Known world distribution of Biatora alnetorum, which includes the western United States and Canada.

Distribution and ecology

Biatora alnetorum is known from the Pacific Northwest of North America in Washington and Alaska (U.S.A.) and British Columbia (Canada). Its vertical distribution ranges from 620 to 1450 m a.s.l. It occurs in openings in humid old-growth coniferous forest and Alnus woodlands and in the alpine scrub zone. B. alnetorum inhabits smooth bark of trunks or, occasionally, branches. The phorophyte is almost exclusively Alnus alnobetula subsp. sinuata (also known as Alnus viridis subsp. sinuata), except for a single record on Alnus rubra. Other lichens occurring together with B. alnetorum include (on Alnus alnobetula) Caloplaca sorocarpa (Vain.) Zahlbr., Biatora flavopunctata (Tønsberg) Hinter. & Printzen, B. toensbergii Holien & Printzen, B. vacciniicola (Tønsberg) Printzen and Pertusaria carneopallida (Nyl.) Anzi ex Nyl. and (on Alnus rubra) Parmeliopsis hyperopta (Ach.) Arnold, Japewia subaurifera Muhr & Tønsberg, and Phlyctis speirea G. Merr.

Remarks

Part of the type collection contains the lichenicolous fungus Sclerococcum toensbergii Diederich (Diederich and van den Boom 2017). This fungus was, according to Diederich and van den Boom (2017) and Diederich et al. (2018), previously known to occur on Megalaria pulverea (Borrer) Hafellner & E. Schreiner (Ramalinaceae) and Pertusaria carneopallida (Nyl.) Anzi ex Nyl. (Pertusariaceae). Biatora alnetorum is reported here as a new host for this fungus.

Additional specimens examined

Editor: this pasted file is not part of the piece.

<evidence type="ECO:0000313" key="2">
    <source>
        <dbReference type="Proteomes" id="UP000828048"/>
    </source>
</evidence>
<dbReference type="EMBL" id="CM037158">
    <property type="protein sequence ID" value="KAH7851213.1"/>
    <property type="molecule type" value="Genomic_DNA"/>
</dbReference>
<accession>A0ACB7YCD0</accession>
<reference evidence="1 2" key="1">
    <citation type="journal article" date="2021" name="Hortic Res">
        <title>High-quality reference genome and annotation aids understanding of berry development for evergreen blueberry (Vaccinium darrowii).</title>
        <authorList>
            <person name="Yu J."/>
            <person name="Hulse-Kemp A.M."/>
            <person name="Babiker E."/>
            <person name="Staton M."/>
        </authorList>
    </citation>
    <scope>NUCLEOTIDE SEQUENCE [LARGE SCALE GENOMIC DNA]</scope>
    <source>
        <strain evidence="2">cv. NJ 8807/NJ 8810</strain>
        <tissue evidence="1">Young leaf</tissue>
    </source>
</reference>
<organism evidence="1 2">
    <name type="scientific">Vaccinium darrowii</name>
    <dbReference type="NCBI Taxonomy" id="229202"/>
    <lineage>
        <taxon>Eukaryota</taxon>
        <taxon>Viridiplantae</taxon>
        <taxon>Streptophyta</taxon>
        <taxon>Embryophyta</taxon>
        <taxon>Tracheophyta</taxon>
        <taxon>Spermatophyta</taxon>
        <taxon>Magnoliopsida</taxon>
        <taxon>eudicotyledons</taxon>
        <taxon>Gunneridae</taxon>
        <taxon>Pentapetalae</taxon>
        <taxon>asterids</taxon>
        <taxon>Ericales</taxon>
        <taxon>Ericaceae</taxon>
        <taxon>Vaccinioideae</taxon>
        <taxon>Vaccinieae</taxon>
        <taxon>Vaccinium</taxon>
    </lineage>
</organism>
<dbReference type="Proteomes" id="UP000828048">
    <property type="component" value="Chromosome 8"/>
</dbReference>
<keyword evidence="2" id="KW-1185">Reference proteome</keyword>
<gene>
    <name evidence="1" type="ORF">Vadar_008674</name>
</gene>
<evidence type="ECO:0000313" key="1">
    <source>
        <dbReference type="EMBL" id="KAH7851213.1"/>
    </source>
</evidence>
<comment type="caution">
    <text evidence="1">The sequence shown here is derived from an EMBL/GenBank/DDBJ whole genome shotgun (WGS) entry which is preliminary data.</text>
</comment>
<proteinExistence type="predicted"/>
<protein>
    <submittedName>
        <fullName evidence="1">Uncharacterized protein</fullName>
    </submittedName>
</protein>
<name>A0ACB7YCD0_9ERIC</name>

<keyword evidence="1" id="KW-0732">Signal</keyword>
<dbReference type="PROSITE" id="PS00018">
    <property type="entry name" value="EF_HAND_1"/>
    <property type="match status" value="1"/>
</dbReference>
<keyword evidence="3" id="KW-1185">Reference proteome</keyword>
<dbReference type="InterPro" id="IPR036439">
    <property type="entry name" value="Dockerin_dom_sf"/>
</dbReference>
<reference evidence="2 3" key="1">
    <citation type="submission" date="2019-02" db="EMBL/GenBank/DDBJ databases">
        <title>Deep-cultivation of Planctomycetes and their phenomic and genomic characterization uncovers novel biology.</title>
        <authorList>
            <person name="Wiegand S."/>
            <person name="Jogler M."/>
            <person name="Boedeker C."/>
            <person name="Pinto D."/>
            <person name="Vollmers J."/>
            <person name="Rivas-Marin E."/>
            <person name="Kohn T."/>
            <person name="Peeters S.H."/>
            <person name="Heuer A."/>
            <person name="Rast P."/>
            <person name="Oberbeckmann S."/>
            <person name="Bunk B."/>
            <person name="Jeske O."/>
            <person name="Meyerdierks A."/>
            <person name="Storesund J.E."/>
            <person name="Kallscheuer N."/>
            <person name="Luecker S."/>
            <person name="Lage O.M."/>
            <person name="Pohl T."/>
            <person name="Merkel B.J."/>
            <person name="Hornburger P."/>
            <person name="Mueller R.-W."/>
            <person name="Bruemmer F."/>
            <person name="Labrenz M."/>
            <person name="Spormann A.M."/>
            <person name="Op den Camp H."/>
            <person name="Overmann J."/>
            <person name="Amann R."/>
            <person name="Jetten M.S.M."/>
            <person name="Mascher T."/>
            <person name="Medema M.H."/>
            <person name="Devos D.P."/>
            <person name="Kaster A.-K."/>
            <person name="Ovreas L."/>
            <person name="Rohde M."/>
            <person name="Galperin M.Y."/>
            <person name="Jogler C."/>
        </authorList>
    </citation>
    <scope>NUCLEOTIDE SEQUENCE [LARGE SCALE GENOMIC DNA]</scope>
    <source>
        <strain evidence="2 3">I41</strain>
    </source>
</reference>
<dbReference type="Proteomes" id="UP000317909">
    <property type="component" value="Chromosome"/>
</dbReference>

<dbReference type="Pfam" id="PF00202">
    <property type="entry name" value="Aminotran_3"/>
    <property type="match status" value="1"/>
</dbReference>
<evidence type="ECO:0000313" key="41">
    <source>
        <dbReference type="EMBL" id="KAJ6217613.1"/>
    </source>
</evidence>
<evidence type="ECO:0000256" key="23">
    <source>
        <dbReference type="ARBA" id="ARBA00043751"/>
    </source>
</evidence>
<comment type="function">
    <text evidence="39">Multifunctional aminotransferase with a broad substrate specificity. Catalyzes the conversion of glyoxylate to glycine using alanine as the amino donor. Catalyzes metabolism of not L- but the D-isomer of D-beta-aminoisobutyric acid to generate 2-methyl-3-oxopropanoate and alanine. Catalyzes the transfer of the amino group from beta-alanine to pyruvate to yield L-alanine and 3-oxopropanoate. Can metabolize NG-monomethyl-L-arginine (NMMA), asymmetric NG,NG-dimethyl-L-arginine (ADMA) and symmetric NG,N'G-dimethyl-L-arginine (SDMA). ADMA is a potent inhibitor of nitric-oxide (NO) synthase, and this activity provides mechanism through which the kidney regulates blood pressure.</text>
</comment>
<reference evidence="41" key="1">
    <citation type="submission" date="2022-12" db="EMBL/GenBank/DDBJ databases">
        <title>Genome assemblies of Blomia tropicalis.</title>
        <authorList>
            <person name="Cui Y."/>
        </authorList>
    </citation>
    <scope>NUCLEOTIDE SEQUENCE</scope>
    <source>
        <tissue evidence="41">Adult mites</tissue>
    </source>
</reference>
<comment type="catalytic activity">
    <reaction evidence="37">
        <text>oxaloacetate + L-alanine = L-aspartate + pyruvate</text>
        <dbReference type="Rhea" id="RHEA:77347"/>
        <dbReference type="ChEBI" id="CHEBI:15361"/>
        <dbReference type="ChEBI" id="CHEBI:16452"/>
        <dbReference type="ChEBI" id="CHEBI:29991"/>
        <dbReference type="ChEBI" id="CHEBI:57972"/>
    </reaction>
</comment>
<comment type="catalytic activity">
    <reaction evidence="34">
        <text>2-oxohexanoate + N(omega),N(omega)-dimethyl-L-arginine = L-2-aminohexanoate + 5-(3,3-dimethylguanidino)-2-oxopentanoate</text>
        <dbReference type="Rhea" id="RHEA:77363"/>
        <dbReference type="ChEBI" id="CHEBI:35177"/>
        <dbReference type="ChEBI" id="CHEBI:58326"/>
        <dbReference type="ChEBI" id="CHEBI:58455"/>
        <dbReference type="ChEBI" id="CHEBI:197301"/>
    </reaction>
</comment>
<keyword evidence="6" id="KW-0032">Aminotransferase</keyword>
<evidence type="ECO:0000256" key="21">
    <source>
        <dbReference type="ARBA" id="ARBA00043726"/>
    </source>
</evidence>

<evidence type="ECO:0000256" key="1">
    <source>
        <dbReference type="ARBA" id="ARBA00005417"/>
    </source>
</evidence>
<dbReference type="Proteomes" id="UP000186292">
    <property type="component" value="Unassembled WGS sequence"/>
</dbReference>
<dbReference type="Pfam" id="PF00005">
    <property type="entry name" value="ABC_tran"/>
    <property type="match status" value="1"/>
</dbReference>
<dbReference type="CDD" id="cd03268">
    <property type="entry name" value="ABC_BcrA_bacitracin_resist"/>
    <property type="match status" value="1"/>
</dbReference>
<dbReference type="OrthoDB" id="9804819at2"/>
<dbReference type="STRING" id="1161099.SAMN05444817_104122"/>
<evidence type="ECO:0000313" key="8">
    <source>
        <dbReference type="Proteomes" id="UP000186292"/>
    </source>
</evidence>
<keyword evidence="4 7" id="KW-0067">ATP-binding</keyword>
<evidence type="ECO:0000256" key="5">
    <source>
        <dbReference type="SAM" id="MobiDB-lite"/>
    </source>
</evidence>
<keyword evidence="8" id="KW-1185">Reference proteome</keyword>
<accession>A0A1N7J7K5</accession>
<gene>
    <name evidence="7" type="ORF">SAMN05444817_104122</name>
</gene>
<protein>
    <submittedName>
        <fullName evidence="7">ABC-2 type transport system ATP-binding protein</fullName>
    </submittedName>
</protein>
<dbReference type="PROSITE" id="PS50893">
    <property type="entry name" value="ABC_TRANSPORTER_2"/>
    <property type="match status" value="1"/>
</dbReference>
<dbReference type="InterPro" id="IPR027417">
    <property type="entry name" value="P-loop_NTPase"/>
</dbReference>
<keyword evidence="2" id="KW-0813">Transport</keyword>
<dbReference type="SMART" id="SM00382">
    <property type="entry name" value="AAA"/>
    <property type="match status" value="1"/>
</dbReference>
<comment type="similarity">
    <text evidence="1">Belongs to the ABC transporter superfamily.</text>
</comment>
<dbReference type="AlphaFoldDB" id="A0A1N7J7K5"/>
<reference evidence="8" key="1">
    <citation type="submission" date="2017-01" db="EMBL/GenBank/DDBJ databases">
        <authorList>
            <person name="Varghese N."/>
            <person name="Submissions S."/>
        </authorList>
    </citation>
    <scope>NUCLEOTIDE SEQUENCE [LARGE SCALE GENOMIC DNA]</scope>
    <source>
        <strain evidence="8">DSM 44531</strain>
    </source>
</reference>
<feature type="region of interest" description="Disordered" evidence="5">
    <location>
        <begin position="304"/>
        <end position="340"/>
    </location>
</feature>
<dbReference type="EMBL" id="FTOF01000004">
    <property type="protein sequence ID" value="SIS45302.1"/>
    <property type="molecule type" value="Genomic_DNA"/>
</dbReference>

Canada. British Columbia: N of Vancouver, Garibaldi Park, N of Wedgemount Creek, along Wedgemount Trail to Wedgemount Lake, 50°10.1'N, 122°50.2'W, elev. 1450 m, corticolous on horizontal trunks of Alnus alnobetula subsp. sinuata over creek in old-growth coniferous forest, 25 Sept 2000, T. Tønsberg 28708 (BG, CANL, UBC). – U.S.A. Alaska: City and Borough of Juneau, along trail from Juneau to Mt. Robert, 58°17.8'N, 134°22.8'W, elev. 620–630 m, corticolous on ± horizontal trunks of Alnus alnobetula subsp. sinuata, 7 Sept 1999, T. Tønsberg 27490 (BG); 58°17.7'N, 134°22.8'W, elev. 700 m, corticolous on ± horizontal trunks of Alnus alnobetula subsp. sinuata, 7 Sept 1999, T. Tønsberg 27495 (BG); 58°17.7'N, 134°22.5'W, elev. 740–750 m, corticolous on ± horizontal, dead trunks of Alnus alnobetula subsp. sinuata, 7 Sept 1999, T. Tønsberg 27497, 27499, 27500 (BG); 58°17.6'N, 134°22.2'W, elev. 800–850 m, corticolous on ± horizontal trunks of Alnus alnobetula subsp. sinuata, 7 Sept 1999, T. Tønsberg 27501 (BG). Washington: Cowlitz Co., 7–8 km SW of summit of Mt St. Helens, E of Goat Mtn, NE of Goat Marsh Lake, N of Coldspring Creek, W of gravel Rd FR 8123, 46°10'N, 122°17'W, elev. 900–1000 m, corticolous on Alnus alnobetula subsp. sinuata, 23 June 1995, T. Tønsberg 23432 (BG); corticolous on the underside of slightly leaning trunk of Alnus rubra in woodland with mature Alnus rubra and some large Populus, 23 June 1995, T. Tønsberg 23440 (BG); 8 Aug 1996, T. Tønsberg 24114 (BG); corticolous on Alnus alnobetula subsp. sinuata in swamp, 8 Aug 1996, T. Tønsberg 24125 (BG); Lewis Co., Mount Rainier National Park, Nisqually River gorge, along Hwy 706, just E of the bridge, 46°46.9'N, 121°45.7'W, elev. 1165 m, corticolous on horizontal trunks of Alnus alnobetula subsp. sinuata in NW-facing slope in river valley, 28 Sept 2000, T. Tønsberg 28771a (BG); 7 Oct 2018, T. Tønsberg 48200 & S. Bainbridge (BG, MORA, UPS, WTU); on branches of Alnus alnobetula subsp. sinuata, 7 Oct 2018, T. Tønsberg 48201 & S. Bainbridge (BG, MORA, WTU); T. Tønsberg 48202 & S. Bainbridge (BG).